Seven Lakes Basin in the Trinity Divide Mountains west of Mount Shasta is easily reached by the Pacific Crest Trail, and it’s one of Northern California’s hidden treasures. It holds Upper Seven Lake, Lower Seven Lake, and several smaller lakes, with swimming the best in Upper Seven Lake. On the way to Seven Lakes Basin, you’ll be treated to vistas of the Trinity Alps and Mount Shasta.
It takes a bit of easy cross-country hiking to explore all of Seven Lakes Basin, as the main trail becomes very difficult to follow beyond Upper Seven Lake. If you want to wander the entire basin, be sure you have good topo maps and are adept at finding your way in the wilderness.
The Seven Lakes Basin journey is Hike 50 from 100 Classic Hikes: Northern California, fourth edition. I discuss the same route in Hike 56 of Day Hiking: Mount Shasta, Lassen & Trinity Alps Regions. Here’s the description of the Seven Lakes Basin from 100 Classic Hikes: Northern California, fourth edition.
Key Data: Seven Lakes Basin Hike
Length: 6 miles round-trip
Hiking time: 5 hours or 2 days
High point: 6,825 feet
Total elevation gain: 1,400 feet
Season: early June through late October
Water: available only at Seven Lakes Basin (purify first); bring your own
Maps: USGS 7.5′ Mumbo Basin, USGS 7.5′ Seven Lakes Basin, USFS Mount Shasta Wilderness and Castle Crags Wilderness
Information: Mount Shasta Ranger Station, Shasta-Trinity National Forest
Campfires: you need a California campfire permit, backpackers
This hike gives you the best of the Klamath Mountains with little effort. You’ll have 360-degree panoramas of far Northern California mountains, cool and clear mountain lakes to dip into, a varied palette of wildflowers, and several excellent campsites if you decide to backpack.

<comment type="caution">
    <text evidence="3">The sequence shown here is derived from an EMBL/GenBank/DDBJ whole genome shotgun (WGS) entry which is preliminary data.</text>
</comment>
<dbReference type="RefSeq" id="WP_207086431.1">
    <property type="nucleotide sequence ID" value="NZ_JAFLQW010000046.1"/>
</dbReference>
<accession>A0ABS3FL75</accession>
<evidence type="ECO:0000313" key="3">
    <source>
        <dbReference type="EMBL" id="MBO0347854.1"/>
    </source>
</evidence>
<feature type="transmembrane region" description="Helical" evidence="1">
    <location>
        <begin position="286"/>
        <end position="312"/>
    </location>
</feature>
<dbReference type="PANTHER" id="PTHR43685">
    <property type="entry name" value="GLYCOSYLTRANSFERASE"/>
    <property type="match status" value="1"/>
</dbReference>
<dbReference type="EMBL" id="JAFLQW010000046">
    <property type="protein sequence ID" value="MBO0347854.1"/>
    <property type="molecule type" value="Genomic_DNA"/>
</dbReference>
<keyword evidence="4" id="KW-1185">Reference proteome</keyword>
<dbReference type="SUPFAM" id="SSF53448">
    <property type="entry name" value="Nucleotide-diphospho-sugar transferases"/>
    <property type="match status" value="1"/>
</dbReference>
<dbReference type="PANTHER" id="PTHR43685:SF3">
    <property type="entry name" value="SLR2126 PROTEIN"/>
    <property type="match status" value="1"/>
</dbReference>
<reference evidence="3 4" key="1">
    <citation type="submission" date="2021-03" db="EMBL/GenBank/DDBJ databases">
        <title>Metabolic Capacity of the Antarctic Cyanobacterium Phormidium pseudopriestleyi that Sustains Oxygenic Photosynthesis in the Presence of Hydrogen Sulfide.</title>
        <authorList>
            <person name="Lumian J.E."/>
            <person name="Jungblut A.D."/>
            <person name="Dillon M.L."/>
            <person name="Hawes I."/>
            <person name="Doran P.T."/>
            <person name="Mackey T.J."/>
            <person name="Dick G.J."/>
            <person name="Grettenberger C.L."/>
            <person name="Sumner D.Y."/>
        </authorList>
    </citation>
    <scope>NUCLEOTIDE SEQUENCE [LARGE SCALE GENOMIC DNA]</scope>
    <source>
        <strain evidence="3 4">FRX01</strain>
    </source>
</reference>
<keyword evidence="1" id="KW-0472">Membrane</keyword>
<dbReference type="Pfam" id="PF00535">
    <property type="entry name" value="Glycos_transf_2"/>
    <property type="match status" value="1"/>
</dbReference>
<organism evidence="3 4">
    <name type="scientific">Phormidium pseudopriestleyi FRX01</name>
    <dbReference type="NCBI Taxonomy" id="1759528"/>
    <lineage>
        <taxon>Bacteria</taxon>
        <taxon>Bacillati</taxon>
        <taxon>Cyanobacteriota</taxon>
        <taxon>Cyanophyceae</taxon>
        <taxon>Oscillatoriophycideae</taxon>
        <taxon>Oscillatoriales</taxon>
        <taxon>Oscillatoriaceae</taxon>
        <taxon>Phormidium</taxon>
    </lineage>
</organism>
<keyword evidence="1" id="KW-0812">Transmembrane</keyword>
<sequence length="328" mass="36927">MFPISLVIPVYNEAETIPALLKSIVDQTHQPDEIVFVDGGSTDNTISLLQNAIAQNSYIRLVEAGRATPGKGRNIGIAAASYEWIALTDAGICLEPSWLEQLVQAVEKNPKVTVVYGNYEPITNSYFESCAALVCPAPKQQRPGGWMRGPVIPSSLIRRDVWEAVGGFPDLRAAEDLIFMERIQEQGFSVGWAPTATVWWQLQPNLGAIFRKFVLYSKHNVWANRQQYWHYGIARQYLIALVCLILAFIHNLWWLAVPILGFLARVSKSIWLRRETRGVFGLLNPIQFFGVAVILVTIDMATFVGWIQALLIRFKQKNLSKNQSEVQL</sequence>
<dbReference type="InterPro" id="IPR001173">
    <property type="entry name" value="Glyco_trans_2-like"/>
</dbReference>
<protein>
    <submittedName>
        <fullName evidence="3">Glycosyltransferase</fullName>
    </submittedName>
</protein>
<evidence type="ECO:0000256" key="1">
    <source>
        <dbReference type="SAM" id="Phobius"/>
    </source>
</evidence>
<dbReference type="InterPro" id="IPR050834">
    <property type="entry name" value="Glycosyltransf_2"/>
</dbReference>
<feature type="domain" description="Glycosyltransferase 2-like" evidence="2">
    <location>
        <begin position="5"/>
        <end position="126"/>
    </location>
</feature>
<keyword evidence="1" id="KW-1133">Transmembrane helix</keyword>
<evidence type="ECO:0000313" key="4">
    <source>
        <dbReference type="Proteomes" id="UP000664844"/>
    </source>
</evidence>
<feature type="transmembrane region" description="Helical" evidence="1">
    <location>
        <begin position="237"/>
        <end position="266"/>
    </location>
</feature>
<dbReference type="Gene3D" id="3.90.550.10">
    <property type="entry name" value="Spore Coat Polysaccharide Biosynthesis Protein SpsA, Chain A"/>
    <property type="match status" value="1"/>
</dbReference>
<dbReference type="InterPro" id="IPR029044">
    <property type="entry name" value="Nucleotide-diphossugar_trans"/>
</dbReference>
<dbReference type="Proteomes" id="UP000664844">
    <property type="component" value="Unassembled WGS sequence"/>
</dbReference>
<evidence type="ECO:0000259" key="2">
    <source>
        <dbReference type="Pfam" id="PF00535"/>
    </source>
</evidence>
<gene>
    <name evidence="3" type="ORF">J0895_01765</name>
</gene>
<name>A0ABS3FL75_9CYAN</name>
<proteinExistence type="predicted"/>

Seven Lakes Basin Trailhead Driving Directions
To reach the trailhead, take the Central Mount Shasta exit from Interstate 5. Cross the freeway and go west and south on South Old Stage Road and W. A. Barr Road. Arc around Lake Siskiyou as the way becomes Forest Road 26. Follow this paved road to Gumboot Saddle, 18.3 miles from the freeway and 2.5 miles beyond Gumboot Lake and its campground.
Seven Lakes Basin Trail Map
Pacific Crest Trail to Seven Lakes Basin
Begin on the saddle’s south side and head south on one of the most beautiful Pacific Crest Trail sections in Northern California (hikers and equestrians only). You quickly reach an open area with an unimpeded vista of the jagged spires of the Trinity Alps to the west, with forested mountains filling in the northerly and southerly views.
Travel south, undulating gently along the spine of the ridge, occasionally shaded by a Jeffrey pine, western white pine, red fir, or white fir. Note the various flowers, including blue lupines and yellow sulfur flowers.
The first decent campsite appears on the left at 0.3 mile, followed by the inaugural view of Mount Shasta, with Mount Eddy and Gumboot Lake coming shortly thereafter. A westward glance shows Mumbo Lake and Mumbo Basin just below.
Leaving the PCT for Seven Lakes Basin
A trail fork on a saddle awaits at 2.4 miles and adds new peaks to your day’s checklist. To the near east the granite spires of Castle Crags dominate, with Seven Lakes Basin just below and Boulder Peak rising above Echo Lake. Far to the southeast are Lassen Peak, Magee Peak, and Burney Mountain.
To quickly reach the Seven Lakes Basin, ignore signs and go 30 feet farther on the Pacific Crest Trail. A faint and unmarked path drops down on the right, soon intersecting a four-wheel-drive road that you follow down to Upper Seven Lake, a total 0.5 mile distance. The lake’s waters invite you to swim, but two campsites by the water are too close, so explore farther from shore for a level spot. Lower Seven Lake lies 100 yards to the south but has no campsites.
Heading Cross-Country Toward Echo Lake
You can hike cross-country to explore the basin. The actual trail fades as it runs east toward Echo Lake. Do not attempt to visit this lake: It’s privately owned, and the owner is notoriously cranky and very hostile to visitors.
Meeting A Bear and Taking a Really Lousy Photo
‘Bout the bear. I surprised it near a meadow while walking cross-country. It ran about a 100 feet away and stopped, so I pulled out my camera and took a few pics. Unfortunately this was the best shot. Why? For starters, I had a polarizing filter on my zoom lens, which meant I was shooting at 1/15 of a second. Also, the sun was directly behind the bear. I’ve been trying to get a decent picture of a bear for twenty years. I’ve seen ’em probably 20-30 times, but either I don’t have a camera or they split before I get my camera out.